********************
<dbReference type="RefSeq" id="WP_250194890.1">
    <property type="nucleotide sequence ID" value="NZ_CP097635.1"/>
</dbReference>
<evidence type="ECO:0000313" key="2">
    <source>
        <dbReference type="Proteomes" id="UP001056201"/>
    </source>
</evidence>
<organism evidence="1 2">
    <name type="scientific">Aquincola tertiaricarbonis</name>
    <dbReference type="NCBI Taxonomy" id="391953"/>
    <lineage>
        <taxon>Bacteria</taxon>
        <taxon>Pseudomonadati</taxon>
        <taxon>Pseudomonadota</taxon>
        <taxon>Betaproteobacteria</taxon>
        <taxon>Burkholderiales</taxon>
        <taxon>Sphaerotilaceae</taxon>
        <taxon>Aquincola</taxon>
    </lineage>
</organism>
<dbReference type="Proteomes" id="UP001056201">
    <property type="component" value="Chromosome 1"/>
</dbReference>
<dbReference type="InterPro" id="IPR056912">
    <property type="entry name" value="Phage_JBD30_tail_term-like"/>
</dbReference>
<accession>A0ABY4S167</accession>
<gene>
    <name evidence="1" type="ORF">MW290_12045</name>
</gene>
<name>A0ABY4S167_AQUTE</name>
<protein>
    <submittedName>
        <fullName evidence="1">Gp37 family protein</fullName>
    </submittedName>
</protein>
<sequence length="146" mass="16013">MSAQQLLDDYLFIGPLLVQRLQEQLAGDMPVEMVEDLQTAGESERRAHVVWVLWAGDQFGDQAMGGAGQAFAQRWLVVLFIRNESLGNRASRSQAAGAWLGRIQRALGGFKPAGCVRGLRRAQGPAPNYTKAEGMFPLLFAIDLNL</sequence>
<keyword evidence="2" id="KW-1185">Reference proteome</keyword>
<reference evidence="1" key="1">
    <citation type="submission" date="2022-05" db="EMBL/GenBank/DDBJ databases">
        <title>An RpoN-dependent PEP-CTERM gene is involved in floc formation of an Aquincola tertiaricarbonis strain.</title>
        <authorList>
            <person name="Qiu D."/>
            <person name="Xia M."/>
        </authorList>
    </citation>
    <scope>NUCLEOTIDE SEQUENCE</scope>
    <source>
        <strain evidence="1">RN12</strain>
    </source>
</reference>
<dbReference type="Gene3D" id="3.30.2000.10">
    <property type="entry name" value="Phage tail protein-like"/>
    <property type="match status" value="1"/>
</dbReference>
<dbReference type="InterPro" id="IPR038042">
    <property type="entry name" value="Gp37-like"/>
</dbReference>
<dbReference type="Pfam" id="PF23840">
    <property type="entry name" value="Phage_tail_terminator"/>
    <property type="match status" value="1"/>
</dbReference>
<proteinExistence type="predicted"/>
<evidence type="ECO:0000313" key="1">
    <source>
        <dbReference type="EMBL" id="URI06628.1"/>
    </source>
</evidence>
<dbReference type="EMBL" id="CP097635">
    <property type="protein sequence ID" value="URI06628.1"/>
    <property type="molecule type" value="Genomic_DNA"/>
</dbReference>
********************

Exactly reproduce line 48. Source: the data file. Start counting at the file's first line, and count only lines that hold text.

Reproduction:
    <scope>NUCLEOTIDE SEQUENCE</scope>